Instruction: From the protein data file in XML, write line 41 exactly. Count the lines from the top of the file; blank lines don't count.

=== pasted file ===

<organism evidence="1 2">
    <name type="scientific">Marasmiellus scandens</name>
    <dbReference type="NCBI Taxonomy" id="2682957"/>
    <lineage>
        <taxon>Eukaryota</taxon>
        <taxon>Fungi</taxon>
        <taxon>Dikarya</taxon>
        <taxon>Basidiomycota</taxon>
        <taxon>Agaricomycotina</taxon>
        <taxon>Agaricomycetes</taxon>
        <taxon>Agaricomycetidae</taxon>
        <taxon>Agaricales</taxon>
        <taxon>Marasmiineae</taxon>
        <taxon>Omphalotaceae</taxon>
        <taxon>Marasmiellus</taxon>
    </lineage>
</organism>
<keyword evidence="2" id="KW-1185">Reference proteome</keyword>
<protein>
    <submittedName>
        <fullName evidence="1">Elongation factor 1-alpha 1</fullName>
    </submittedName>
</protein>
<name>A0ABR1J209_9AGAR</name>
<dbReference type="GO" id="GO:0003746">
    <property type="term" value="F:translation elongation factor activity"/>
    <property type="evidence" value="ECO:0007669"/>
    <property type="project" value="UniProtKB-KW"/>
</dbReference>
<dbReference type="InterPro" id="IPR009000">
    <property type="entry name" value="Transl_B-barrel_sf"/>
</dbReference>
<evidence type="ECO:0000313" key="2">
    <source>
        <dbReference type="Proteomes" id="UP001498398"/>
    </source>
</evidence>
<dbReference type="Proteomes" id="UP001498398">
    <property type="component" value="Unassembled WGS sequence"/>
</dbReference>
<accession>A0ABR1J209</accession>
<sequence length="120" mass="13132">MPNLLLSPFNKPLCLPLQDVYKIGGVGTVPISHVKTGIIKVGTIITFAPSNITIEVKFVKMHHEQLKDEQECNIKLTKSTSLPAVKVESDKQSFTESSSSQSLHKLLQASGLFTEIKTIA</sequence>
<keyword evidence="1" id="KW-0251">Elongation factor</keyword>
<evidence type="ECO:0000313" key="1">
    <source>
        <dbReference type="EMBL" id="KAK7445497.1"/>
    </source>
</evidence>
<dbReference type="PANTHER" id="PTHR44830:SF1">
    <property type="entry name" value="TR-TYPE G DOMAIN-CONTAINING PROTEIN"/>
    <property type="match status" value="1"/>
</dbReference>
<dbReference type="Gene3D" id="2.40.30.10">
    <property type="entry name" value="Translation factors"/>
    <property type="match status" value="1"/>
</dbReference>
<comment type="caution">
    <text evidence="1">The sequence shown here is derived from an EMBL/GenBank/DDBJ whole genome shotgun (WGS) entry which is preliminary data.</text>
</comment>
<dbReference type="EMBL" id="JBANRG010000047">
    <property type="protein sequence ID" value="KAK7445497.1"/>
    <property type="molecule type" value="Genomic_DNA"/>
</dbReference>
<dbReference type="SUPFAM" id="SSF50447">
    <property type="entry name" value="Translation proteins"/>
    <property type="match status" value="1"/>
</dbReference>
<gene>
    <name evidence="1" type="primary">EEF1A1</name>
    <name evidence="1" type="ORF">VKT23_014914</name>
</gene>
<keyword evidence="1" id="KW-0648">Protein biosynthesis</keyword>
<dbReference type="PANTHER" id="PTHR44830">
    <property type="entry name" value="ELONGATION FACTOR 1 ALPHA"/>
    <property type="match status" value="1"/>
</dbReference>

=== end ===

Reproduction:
<accession>A0ABR1J209</accession>